Saturday, May 30, 2015

Review: Crimson Bound

Title: Crimson Bound
Author: Rosamund Hodge
Genre: Fantasy
Release Date: May 5, 2015

A Quick Introduction: Three years ago, Rachelle was training to protect her village from the creeping darkness of the Forest. She was, until a reckless meeting with one of the sinister Forestborn bound her to the Forest and stained her hands with innocent blood. Rachelle is still trying to atone, all the while knowing that time grows short- both for her and for the world. In a desperate attempt to stop the spread of the Forest, Rachelle allies herself with the King's son to search for a sword so long lost that it has passed into myth.

Out of Ten: 5/10

Review at a Glance: An interesting enough world, but Red Riding Hood-inspired story suffered from less-than-engaging characters and slightly fumbling plot structure.

Review: It appears that Rosamund Hodge specializes in writing heroines with dark pasts and dark futures who I am not able to connect to. I had the same problem when I read and reviewed Cruel Beauty last year.

The setting is inspired by France, where the story of Red Riding Hood originated (Crimson Bound is very loosely based on Red Riding Hood). The scenes at court and in the Forest are vivid and interesting, and the world itself had enough unique elements that it felt original, despite its French influences.

Where this book fell down for me was in its magic system and characters. While the day-to-day and visual components of the world were clear, how and why the magic worked wasn't. This made a lot of the events that moved the plot along feel too convenient and a little forced, and made the ending difficult to follow.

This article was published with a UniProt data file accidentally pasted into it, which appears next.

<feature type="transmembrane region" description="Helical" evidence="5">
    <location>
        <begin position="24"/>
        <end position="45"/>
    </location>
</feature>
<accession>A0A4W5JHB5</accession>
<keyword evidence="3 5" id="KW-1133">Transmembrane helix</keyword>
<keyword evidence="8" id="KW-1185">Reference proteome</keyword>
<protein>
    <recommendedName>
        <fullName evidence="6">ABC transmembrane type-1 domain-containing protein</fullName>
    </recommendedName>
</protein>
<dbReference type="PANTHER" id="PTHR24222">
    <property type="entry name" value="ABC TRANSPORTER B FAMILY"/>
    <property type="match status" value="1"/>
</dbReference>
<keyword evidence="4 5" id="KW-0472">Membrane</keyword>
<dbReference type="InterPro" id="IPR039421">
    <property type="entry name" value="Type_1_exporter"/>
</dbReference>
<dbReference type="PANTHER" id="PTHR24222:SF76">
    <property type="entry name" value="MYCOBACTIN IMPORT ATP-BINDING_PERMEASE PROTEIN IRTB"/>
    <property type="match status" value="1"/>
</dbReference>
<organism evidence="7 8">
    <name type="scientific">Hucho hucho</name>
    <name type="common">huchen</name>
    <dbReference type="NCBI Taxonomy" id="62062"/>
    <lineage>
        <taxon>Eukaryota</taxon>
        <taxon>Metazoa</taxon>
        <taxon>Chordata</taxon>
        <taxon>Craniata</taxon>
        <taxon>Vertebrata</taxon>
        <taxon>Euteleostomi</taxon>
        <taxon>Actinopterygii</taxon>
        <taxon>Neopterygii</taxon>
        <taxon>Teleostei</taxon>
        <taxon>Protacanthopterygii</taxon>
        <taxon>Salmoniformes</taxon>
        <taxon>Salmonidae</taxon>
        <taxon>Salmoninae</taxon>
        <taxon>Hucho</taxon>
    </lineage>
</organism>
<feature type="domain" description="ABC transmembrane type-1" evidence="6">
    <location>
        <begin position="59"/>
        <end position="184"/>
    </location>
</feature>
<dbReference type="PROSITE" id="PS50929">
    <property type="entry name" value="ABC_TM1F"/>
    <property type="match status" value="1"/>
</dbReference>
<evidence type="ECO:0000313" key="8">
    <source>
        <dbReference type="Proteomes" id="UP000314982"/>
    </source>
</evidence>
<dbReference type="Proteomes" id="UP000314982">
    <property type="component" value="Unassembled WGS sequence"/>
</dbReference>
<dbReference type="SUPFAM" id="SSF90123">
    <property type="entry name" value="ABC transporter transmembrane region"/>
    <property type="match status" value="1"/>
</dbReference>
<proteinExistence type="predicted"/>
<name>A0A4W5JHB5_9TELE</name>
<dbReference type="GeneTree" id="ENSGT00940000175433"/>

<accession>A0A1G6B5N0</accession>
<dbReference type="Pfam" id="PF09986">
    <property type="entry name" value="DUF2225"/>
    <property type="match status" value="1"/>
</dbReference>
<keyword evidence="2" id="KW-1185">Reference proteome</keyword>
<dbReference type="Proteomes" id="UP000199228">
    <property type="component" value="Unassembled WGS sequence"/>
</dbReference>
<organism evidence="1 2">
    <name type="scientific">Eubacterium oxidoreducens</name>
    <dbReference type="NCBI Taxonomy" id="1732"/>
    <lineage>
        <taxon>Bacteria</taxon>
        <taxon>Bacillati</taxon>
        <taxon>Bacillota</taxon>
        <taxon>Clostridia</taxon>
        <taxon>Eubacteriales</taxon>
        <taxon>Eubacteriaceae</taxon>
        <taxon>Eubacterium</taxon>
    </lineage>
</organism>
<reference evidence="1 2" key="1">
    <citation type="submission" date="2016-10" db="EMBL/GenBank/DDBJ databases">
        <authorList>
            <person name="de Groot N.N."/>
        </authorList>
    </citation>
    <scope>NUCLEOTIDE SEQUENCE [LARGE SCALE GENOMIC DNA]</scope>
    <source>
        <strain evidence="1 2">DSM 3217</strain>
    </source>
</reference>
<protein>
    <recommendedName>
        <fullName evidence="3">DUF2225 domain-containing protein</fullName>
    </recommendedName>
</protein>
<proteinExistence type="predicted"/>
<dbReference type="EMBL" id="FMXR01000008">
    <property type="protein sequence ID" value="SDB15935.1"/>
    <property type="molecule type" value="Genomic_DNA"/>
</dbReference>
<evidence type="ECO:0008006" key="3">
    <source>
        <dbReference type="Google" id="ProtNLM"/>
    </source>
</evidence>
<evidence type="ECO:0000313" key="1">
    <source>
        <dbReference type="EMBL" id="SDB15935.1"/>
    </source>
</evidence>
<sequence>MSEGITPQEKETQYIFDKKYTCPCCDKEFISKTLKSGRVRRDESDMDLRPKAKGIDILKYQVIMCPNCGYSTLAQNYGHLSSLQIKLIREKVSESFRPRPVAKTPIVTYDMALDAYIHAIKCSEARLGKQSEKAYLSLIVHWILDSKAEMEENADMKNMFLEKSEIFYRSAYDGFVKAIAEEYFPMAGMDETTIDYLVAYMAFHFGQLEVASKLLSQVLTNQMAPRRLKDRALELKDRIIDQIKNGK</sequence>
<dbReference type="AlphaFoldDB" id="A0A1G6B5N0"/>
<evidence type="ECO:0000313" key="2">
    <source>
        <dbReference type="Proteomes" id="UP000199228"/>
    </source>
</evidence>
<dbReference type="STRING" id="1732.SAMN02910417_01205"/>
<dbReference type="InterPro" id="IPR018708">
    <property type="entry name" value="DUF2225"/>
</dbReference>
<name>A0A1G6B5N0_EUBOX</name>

The characters themselves were the other point where this book failed for me. I mentioned that Rosamund Hodge's heroines aren't characters that I really don't connect to. Their emotions just don't feel real to me, and the seem to go through the same realisation four or five times without ever really facing it. This was a little frustrating for me, and I found the motivations of the other characters hard to understand at times. I also found that the author falls back on the same tropes that were present in Cruel Beauty, in a slightly different arrangement. There was a lot going on in this book, and, without investment in the characters, I found it difficult to keep track of the nuances.

I'm still unable to tell if certain events were foreshadowed and I missed it, or if they just weren't foreshadowed at all. This ties in to how I mentioned that elements of the plot and ending felt too convenient, precisely because they felt like they came out of nowhere. The writing was nice, but it wasn't anything that blew me away. I appreciated some of the turns of phrase, but it wasn't enough to make me really interested in the book.

Overall, this book was just fine. The world and story had potential, but I struggled with some aspects of the execution, and it kept me from really investing in the story.

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